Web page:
Automotive Displays The New SerDes Flagship in the APIX Fleet Reaches 12 Gbps
APIX3 enables infotainment architectures with 8K resolution and 10-bit RGB colour depth. The transmitter devices also enable video transmission via the VESA DisplayPort interface.
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The industry standard VESA DisplayPort differs from other video interfaces primarily in its high data rate, support for all common video formats up to and including 8K resolution and the possibility of transmitting several independent videos simultaneously. The DisplayPort interface is practically a de facto standard for powerful SoCs, such as those used in vehicles today. However, it was developed for consumer applications and not for the requirements of the automotive industry, which means that its use in vehicles poses major challenges.
Four independent differential lanes (4x2 cores), one differential AUX channel (1x2 cores) and a hot-plug detection signal are required for signal transmission. Together, this results in at least eleven cable cores, in addition to which there are usually configuration signals and ground connections that literally "add to the weight". The situation is similar with other video interfaces from the consumer sector, such as HDMI.
Therefore, to reduce the weight and the associated CO2 emissions, but also the costs of multi-core cables, so-called SerDes solutions (serialisers/deserialisers) are used in the automotive industry, which bundle all signals and transmit them via a single pair of wires (2 cores). A widely used SerDes solution is the Automotive Pixel Link (APIX) from Inova Semiconductors. A broad portfolio of products has been on the market here since 2008, connecting SoC and display while at the same time meeting the high requirements of the automotive industry, such as reliable transmission and EMC.
APIX3 is the third device generation and offers a transmission rate of up to 6 Gbps per lane (coaxial or STP cable) or 12 Gbps via a Q(uad)STP cable. The INAP566/596TAQ transmitters are the latest products in the APIX3 family (Fig. 1). They have a DisplayPort 1.4a interface and enable video transmission rates of 2.7 Gbps (HBR) or 5.4 Gbps (HBR2). They also support Display Stream Compression (DSC), a VESA industry standard for lossless compression of video, so even high-resolution content can be transmitted in 4K at 120 fps or in 8K at 30 fps. The INAP596TAQ also supports the HDCP2.3 encryption standard.
The communication protocol is integrated
In addition to the DisplayPort, I²S, MII/RMII and SPI are also available to the user as further interfaces for communication and configuration. The data communication between the APIX components takes place via the integrated AShell. This is a communication protocol that has proven itself since the first APIX generation thanks to the built-in "zero-error" mechanisms. The AShell ensures that all communication data is transmitted error-free and integrated with other user data with the lowest possible latency.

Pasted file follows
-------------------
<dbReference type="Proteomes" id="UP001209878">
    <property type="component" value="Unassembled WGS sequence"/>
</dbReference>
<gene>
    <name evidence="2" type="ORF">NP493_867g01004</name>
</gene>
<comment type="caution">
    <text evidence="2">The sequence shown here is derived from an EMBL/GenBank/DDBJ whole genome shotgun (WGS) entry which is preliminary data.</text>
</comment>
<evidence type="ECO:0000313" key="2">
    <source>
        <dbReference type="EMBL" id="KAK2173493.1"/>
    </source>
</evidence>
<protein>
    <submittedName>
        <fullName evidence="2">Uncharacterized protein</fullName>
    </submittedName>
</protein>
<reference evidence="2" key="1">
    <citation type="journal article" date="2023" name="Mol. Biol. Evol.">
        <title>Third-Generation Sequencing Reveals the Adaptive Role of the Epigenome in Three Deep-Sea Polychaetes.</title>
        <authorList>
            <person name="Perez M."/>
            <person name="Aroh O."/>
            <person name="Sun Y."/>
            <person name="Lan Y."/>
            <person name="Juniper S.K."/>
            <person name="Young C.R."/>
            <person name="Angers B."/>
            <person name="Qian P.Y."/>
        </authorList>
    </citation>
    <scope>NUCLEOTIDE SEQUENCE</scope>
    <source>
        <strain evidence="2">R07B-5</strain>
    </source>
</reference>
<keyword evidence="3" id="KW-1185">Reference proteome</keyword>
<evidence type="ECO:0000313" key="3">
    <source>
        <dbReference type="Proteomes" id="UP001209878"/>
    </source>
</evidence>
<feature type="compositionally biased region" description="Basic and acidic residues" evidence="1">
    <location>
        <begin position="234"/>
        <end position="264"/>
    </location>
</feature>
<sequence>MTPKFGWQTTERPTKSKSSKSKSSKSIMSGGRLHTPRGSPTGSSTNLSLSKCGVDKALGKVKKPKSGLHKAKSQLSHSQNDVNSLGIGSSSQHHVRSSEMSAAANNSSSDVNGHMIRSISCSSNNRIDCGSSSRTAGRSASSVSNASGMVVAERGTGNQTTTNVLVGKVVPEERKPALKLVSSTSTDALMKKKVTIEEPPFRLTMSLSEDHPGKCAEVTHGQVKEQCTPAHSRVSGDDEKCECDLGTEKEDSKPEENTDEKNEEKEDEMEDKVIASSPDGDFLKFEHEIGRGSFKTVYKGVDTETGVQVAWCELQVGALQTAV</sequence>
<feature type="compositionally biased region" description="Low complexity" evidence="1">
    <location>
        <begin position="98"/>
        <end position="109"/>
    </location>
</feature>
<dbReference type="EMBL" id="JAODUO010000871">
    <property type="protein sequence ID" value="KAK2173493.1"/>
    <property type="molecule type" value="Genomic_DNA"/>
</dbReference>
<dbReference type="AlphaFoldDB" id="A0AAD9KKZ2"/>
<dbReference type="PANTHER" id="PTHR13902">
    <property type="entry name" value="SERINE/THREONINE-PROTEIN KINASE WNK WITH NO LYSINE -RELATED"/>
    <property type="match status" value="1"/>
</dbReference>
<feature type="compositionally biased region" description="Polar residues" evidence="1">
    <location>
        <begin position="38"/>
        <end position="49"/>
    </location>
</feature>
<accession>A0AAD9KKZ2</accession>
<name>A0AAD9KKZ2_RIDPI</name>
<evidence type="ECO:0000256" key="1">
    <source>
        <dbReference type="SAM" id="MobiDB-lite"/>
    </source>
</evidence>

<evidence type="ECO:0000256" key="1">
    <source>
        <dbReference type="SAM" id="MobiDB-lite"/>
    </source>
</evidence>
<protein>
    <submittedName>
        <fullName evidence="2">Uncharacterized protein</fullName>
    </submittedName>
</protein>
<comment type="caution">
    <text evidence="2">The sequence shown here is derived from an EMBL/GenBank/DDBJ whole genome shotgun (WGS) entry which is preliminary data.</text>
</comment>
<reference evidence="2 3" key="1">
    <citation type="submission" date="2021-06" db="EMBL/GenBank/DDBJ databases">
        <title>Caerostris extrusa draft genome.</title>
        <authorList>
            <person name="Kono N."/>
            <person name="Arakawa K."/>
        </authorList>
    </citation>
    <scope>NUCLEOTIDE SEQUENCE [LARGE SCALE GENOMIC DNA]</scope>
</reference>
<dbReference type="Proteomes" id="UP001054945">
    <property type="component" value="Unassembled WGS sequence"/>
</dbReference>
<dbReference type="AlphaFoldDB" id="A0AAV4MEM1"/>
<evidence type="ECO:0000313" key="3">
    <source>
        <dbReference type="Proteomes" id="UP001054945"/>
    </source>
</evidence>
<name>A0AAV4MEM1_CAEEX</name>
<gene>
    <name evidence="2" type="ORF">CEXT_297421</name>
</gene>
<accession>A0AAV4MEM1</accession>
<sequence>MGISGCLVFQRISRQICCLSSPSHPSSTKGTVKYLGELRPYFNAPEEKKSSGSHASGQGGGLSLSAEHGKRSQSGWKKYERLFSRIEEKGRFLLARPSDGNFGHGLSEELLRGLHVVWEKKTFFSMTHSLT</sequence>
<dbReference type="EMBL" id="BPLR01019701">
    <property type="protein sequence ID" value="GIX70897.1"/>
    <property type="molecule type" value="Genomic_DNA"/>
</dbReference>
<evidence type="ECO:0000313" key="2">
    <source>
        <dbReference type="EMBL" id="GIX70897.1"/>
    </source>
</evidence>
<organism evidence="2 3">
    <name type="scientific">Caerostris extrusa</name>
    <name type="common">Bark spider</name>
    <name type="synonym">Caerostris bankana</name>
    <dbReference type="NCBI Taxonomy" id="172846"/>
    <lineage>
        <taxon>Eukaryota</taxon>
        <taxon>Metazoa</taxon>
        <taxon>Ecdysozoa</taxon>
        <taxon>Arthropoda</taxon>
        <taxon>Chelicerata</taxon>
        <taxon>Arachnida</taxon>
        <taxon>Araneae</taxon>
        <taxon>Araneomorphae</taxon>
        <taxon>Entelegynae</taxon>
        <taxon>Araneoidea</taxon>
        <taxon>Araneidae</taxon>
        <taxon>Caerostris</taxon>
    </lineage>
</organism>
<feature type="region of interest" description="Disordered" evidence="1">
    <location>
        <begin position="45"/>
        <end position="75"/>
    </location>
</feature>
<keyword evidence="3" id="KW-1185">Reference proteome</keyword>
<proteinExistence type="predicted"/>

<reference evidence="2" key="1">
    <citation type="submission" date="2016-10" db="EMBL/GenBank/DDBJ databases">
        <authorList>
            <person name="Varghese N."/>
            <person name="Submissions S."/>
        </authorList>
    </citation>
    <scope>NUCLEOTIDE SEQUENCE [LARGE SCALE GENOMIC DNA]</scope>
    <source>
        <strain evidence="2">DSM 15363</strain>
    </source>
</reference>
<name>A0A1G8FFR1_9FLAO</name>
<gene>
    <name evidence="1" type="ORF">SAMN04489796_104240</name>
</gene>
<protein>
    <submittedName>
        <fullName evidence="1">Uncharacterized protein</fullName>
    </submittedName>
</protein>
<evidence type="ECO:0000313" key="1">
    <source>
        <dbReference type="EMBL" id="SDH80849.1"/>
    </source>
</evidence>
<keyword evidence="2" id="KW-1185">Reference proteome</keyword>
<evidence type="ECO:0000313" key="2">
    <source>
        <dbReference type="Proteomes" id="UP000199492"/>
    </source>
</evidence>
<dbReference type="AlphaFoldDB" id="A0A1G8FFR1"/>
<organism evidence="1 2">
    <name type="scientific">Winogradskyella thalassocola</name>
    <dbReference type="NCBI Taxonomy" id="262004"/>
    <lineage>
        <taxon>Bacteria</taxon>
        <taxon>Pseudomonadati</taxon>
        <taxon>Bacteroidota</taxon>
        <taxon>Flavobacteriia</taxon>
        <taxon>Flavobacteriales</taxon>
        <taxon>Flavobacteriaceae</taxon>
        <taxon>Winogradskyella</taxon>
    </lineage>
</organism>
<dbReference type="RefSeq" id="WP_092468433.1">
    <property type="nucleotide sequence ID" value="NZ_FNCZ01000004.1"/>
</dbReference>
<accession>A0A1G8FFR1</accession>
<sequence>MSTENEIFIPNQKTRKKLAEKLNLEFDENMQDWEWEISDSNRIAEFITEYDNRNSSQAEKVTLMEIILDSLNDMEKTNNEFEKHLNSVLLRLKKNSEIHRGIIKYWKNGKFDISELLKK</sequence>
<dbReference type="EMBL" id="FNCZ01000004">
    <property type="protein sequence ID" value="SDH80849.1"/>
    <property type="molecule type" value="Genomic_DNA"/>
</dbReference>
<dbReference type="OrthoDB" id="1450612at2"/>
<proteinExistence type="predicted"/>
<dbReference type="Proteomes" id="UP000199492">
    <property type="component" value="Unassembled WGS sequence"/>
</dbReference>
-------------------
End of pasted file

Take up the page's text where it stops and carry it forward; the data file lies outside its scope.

The serial transmission of the pixel data takes place on two completely independent channels – with channel-specific CDR, fast-forward equalisation and dynamic sample point control – each of which provides a bandwidth of up to 6 Gbps in the downlink towards the display. In addition, each channel offers a bandwidth of up to 187.5 Mbps in the reverse direction to enable bidirectional, virtually latency-free communication for status, configuration and Ethernet data.
Thanks to echo cancellation, the bidirectional transmission takes place in full-duplex mode. Compared to other solutions that switch the communication direction, this mode offers the great advantage that no buffering of the serial data is necessary. This means that simultaneous real-time transmission can take place in both directions.
Automatic self and system calibration
As a very important feature, APIX3 has for the first time a fully automatic self and system calibration that covers all internal clock systems, as well as dynamically optimising the sample points. In addition, the line driver stages and filters are adjusted after each reset so that the frequency response of various cable types and lengths is compensated and these can be used via "plug and play". In addition, extensive diagnostic and compensation options are available to compensate for manufacturing tolerances, cable ageing and temperature effects.
Since the first APIX generation in 2008, Inova Semiconductors has consistently used the "Non-Return-to-Zero (NRZ)" line code and "Current Mode Logic (CML)" with differential transmission. This method, which has been tried and tested in RF technology, is characterised by low emissions and high robustness against radiation.
In the APIX system, transmission takes place with a constant serial bit rate that is independent of the pixel rate of the videos to be transmitted. In terms of radiation and interference immunity, the entire system can therefore be optimised for this frequency. Even when transmitting different video formats, the EMC behaviour remains almost unchanged.